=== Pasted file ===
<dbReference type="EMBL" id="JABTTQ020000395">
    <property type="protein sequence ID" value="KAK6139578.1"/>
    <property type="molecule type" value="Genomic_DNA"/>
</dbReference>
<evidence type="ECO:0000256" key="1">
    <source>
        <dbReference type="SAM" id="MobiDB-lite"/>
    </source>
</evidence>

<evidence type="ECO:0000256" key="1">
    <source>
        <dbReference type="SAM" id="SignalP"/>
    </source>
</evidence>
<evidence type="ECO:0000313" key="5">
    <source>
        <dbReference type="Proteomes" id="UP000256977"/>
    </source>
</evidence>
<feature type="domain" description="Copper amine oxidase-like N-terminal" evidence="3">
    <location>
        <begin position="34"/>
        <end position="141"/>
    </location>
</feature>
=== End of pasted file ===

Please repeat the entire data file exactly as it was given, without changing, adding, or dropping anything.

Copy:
<dbReference type="EMBL" id="JABTTQ020000395">
    <property type="protein sequence ID" value="KAK6139578.1"/>
    <property type="molecule type" value="Genomic_DNA"/>
</dbReference>
<evidence type="ECO:0000256" key="1">
    <source>
        <dbReference type="SAM" id="MobiDB-lite"/>
    </source>
</evidence>

<evidence type="ECO:0000256" key="1">
    <source>
        <dbReference type="SAM" id="SignalP"/>
    </source>
</evidence>
<evidence type="ECO:0000313" key="5">
    <source>
        <dbReference type="Proteomes" id="UP000256977"/>
    </source>
</evidence>
<feature type="domain" description="Copper amine oxidase-like N-terminal" evidence="3">
    <location>
        <begin position="34"/>
        <end position="141"/>
    </location>
</feature>